A Compelling Story With A Great Atmosphere
4 out of 5 stars
I’ll admit that I selected this title not because of the summary, but because of the first glance at the cover. The lone mountaineer traipsing upward against the snowy mountain with splashes of blood behind him. It immediately caught my eye and made me ask questions like: “Whose blood is this?”
“Is it their blood because they are hurt?
“Is it someone else’s blood that they hurt?”
“Is it symbolic of some greater violence?”
If anyone says they don’t let the cover of a book sway them when making a selection, I say they are only lying to themselves. A cover can do so much in the way of making an introduction. It gives a sense of what’s within, or in my case for this title, a list of questions I’d like answered.
The summary for Summit did little to answer my questions but did give me enough interest to go ahead with my purchase. It told of a secret mission by the German’s in 1938 to Everest that weaves into a modern story of a 9-time ascender of the lofty mountain. Lies, betrayal, murder, and espionage are the hallmarks of the summary and now I’m hooked.
The story flows back-and-forth through time, between 1938 and modern day, with the former providing exposition to discoveries of the latter. The way Farthing weaves this is truly impressive. We are walking with Neil Quinn, a veteran ascender, as he becomes a part of a coverup in the death of a millionaire’s son on the summit. Along the way down he finds an incredibly old ice ax and so begins the weaving of the story of Germany’s best climber and the Nazi race to beat the English to the summit of Everest. For every question raised in the modern world, we’re given a bit more in the historical one to find an answer. This goes all the way to the end of the story and an alternative understanding of the history of the first summit.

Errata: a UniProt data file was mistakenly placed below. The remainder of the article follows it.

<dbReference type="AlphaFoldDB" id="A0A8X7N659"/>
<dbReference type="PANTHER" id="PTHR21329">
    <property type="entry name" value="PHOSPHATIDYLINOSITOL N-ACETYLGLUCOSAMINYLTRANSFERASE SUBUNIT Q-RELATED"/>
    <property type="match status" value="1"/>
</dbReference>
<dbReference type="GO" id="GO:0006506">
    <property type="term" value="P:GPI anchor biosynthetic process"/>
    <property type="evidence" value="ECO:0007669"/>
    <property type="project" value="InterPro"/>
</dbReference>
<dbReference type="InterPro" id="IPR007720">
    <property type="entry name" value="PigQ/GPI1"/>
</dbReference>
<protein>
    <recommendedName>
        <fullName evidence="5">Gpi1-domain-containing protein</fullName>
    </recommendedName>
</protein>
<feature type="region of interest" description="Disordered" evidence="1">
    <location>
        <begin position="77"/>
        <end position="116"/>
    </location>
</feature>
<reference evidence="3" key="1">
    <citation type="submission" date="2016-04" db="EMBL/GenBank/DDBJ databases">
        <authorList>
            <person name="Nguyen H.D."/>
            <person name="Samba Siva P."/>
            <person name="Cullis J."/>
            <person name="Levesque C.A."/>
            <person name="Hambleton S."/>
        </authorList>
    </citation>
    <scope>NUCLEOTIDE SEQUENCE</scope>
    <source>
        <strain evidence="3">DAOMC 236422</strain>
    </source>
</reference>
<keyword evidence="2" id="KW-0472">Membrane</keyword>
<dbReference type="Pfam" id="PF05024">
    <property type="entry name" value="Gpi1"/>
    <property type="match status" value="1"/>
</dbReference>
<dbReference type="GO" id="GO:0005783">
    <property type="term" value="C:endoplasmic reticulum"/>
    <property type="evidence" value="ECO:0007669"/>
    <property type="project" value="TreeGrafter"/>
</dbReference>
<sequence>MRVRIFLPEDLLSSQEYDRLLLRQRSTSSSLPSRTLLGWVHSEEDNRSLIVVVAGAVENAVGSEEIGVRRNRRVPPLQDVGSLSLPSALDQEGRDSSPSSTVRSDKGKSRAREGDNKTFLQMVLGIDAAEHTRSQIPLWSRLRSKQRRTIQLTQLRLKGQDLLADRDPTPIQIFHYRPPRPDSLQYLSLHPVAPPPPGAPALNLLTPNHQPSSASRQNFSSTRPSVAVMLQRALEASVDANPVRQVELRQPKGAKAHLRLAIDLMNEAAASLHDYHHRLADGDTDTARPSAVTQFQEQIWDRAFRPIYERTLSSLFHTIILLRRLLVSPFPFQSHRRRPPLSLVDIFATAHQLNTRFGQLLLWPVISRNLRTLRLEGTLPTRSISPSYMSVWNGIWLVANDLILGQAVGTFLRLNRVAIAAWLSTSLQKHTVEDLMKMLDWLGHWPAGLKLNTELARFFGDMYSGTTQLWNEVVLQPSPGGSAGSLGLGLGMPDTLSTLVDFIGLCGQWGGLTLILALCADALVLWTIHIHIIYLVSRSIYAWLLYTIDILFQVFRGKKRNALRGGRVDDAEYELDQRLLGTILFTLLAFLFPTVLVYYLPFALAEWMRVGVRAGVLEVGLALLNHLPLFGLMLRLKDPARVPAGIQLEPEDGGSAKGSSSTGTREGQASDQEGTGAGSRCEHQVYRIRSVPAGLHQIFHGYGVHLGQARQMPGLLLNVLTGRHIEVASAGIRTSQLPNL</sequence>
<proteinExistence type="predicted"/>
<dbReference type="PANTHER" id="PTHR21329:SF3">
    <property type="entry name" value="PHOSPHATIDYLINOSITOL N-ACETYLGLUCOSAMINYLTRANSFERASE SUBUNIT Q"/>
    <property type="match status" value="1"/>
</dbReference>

Overall, compelling story with great atmosphere and well-defined main characters. The only stumbling blocks are in the nearly over exaggerated antagonist’s characterization and their interactions with Quinn. It becomes a little tiresome after a while to have his “evilness” reinforced.
The author provides the narration which did give the story a bit more warmth than I think would have been there if another narrator read it. The intonations of speech, the pace of exposition, and the voice felt more authentic to the story because they were provided by the one who created them. It might not have been as enjoyable a listen had it been otherwise, which is an indication of the story itself and its accessibility.
Summit by Harry Farthing
Narrator: Harry Farthing
Length: 17 hrs and 38 mins
Published by Blackstone Audio on June 14th 2016
Genres: Adventure, Suspense
In the autumn of 1938, Germany's reichsführer, Heinrich Himmler, is growing frustrated at the British using their regional power in India to block the passage of an SS expedition to Tibet. Determined to spite them, he plots to steal something the British hold dear and have failed for the seventh time that spring to achieve: a first summit of Mount Everest.
Seventy years later, seasoned mountain guide Neil Quinn's ninth visit to the top of the world's highest mountain, this time in charge of the 16-year-old son of a Long Island billionaire, begins to unravel. As a desperate fight for their lives begins in the freezing air high above Tibet, Quinn stumbles across a clue to a story that challenges everything he thinks he knows about the great mountain.
When the bitter aftermath of Quinn's disastrous climb turns to violent tragedy in Kathmandu, his discovery pushes him into a relentless journey that takes him from the dangerous heights of Everest to the equally treacherous margins of a new Europe, where history hungers to repeat itself.
Amid a rich and diverse cast of characters, all with their own reasons to possess the mystery of his discovery, Neil Quinn has to fight, increasingly desperately, for order and the truth.
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